True enough, DRM for music content has been a terrible failure for everyone EXCEPT Apple. Why? Is it just the cool device? The Mac lifestyle? The idea that there are enough Fairplay instances included that most people don't actually care to put the content on more than four platforms (mobile, iPod, laptop/desktop) 00 at least for now?
Nope, it's that darn interoperability thing. Because now we've got consumer content that's more than just music and at a very different price point. Enter, video content. First, if consumers have purchased it in a physical form -- for example as a DVD that they can hold -- the majority of them will take that DVD and put it in their DVD player (again, I'm not biased, insert Blu-Ray if you prefer) and play it and, hopefully, enjoy it. And then there's another set of folks out there who figure that they bought it and they should be able to play it back as an encoded file on any device they own.
Second, you've got the movement afoot of being able to download digital files as movies and not just from online service providers such as Amazon, Apple, and so forth. Soon enough, even failed kiosk attempts at retailing giants will resume. and then those digital files may or may not play back on all your devices. Assume, of course, that they won't. Or, perhaps, as is the case with the EMI library, you'll be offered an option of purchasing DRM-free content.
Which brings us to the "Open Market" initiative that has been described in various forums as "a set of policy decisions and a software and services framework that will allow interoperability of various formats and DRM schemes that are currently splintering the market."
One of the differences in the Open Market strategy is the use of a "neutral third party to manage device registrations and movie purchases/rentals to ensure interoperability." The intended result is that any movie content purchased from any service provider (whether via online or retail in-store) can then be viewed on any registered device.
This is a new approach to the interoperability snafu, of course, and requires the content providers (studios and both e-tailers and retailers) to agree to the process. Critical mass of the major studios is key to success, here, as is the registration process, which just simply has to work and work flawlessly.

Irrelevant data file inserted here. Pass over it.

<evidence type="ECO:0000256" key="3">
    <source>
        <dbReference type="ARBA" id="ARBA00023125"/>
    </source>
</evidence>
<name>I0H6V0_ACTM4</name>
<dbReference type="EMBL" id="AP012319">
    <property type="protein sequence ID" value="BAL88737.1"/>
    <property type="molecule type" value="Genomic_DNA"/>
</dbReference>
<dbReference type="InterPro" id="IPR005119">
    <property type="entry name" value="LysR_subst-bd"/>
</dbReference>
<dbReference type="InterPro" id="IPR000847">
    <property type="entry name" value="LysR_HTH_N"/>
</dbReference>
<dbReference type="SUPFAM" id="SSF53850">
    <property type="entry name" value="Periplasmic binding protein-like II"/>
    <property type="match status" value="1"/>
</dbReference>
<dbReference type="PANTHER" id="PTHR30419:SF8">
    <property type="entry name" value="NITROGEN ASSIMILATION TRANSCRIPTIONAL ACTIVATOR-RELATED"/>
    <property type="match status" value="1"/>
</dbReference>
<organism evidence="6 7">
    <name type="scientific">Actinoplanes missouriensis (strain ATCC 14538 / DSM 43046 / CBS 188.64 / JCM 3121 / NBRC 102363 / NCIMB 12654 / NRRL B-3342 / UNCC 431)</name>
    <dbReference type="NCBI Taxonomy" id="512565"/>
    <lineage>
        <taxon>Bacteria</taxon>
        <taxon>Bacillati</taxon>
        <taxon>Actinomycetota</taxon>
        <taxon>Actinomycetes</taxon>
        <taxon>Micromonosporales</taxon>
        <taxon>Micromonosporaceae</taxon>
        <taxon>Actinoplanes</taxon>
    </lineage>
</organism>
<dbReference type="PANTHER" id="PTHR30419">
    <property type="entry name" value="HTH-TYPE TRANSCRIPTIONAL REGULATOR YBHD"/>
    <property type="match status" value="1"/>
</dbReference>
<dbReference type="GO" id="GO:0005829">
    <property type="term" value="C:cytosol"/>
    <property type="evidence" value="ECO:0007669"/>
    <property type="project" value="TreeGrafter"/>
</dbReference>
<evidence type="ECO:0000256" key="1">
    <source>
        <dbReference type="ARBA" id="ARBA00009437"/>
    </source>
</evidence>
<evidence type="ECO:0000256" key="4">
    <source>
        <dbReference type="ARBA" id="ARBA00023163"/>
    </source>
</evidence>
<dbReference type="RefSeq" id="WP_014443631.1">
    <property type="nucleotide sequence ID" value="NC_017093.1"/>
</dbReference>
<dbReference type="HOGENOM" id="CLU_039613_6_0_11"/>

What does the public really want -- and how is the media and entertainment industry capturing those requirements? The simplest example of the music industry not listening to the public is clearly captured in the following statements:
"I just want to buy the title song."
"Okay, buy the whole CD."
"Uh, but I just want the one song."
"Okay, buy the whole CD."
And we know what happened after that.
It starts out with the consumer and the consumer's optimum consumption experience.
Video Shootout: Nominations Open
At OMMA Video in Los Angeles (Oct, 29) we will end the day with a "Startup Shootout" that lets four early-stage video ad and technology companies make their pitch to our skeptical audience of media buyers, planners, marketers, and rival tech companies. But which startups and their "revolutionary," "game-changing," "paradigm-shifting" ideas and models for video advertising would you like to hear? We are asking for nominations from our readers, and we will offer invitations to the four companies that buyers, planners and marketers are most curious to see make their case and respond to audience questions. Send your suggestions to conference Chair Steve Smith at email@example.com.